Critics say the change in policy dehumanizes prisoners at the center of international controversy since the Guantánamo facility was opened.
The 41 remaining detainees at Guantanamo Bay just lost ownership to their own artwork — paintings, drawings, and even sculptures created while shackled to the floor. According to Carol Rosenberg at the Miami Herald, the Pentagon has decided to claim ownership of all creative works made inside the detention center, and they may even decide to burn them.
According to Rosenberg, art classes started at Gitmo “in the later years of the Bush administration as commanders explored ways to distract detainees who had spent years in single-cell lockups from getting into clashes with the guards.” The program appeared successful, and even US military personnel were impressed. Detainees began sending works they’d created as presents to their lawyers and families — after close inspection and screening for subliminal messages, of course.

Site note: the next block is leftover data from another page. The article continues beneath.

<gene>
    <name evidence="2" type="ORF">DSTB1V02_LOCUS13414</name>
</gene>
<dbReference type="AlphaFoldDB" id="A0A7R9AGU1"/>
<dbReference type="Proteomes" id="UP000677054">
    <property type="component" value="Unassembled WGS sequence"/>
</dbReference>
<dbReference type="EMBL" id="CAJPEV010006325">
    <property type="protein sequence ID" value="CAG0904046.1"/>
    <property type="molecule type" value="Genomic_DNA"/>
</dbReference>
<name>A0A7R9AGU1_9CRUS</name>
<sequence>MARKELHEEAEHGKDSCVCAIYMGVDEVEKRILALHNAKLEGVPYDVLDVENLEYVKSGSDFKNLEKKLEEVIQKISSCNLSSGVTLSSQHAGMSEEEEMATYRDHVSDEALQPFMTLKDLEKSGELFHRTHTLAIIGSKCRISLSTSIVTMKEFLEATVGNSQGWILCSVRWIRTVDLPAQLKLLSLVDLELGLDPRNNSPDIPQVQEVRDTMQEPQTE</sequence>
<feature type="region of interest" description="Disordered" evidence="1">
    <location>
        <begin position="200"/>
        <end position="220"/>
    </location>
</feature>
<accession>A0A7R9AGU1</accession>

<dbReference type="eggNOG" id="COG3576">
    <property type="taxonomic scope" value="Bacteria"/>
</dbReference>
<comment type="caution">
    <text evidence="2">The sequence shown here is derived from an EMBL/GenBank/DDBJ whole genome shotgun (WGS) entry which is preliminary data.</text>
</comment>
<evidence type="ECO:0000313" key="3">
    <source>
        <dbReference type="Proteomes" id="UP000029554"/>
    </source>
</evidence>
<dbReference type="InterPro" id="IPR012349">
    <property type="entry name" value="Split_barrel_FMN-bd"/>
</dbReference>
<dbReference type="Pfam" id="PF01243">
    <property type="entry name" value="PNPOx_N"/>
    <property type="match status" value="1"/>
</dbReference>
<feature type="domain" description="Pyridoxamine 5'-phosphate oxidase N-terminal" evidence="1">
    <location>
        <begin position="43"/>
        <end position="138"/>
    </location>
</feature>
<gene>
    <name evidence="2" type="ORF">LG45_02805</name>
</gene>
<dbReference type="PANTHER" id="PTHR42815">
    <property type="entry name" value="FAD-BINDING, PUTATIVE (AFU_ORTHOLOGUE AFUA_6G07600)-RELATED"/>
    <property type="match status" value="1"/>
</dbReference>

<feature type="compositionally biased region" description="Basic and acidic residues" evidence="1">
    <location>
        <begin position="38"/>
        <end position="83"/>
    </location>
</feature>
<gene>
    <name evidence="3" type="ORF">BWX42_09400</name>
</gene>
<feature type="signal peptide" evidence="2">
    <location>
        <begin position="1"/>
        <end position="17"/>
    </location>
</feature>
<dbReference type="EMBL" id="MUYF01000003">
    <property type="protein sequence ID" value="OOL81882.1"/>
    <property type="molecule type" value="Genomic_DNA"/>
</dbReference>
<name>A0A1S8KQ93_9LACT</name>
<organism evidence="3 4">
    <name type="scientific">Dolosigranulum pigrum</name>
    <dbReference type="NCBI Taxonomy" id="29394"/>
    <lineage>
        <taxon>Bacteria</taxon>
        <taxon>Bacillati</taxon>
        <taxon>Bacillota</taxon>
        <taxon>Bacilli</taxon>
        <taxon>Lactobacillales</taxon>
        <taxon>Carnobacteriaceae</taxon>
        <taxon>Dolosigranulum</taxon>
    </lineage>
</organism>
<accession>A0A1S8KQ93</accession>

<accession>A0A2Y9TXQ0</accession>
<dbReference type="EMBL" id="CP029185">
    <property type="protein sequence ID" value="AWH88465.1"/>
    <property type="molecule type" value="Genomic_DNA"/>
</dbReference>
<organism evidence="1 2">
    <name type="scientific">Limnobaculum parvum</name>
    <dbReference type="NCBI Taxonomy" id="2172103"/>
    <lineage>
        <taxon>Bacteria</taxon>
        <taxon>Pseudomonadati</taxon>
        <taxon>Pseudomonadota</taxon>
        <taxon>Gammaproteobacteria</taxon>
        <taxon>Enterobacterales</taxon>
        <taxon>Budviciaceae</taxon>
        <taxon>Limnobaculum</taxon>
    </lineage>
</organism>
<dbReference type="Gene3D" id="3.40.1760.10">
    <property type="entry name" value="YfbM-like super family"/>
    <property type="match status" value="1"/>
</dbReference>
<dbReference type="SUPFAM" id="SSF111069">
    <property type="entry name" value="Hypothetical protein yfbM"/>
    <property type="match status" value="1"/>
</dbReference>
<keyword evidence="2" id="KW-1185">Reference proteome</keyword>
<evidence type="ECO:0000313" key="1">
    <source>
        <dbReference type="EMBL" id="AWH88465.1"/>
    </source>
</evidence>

Rosenberg’s article sites an ongoing exhibition of Guantanamo artwork at CUNY’s John Jay College of Criminal Justice, Ode to the Sea(which has gotten international media attention), as the impetus to the Pentagon’s latest decision. On the exhibition’s website, there is an email address listed for those interested in purchasing work. Rosenberg cites a Pentagon spokesperson concerned about “where the money for the sales is going.”
Erin Thompson, associate professor of art crime at John Jay College and one of three curators who organized Ode to the Sea, told Hyperallergic that of the eight artists featured in the exhibition, four are former prisoners, and only their work is for sale. Furthermore, no one from the Pentagon even tried to contact her to ask about sales, even though her email address is plainly listed on the site. (Thompson responded to Hyperallergic’s inquiry almost immediately.)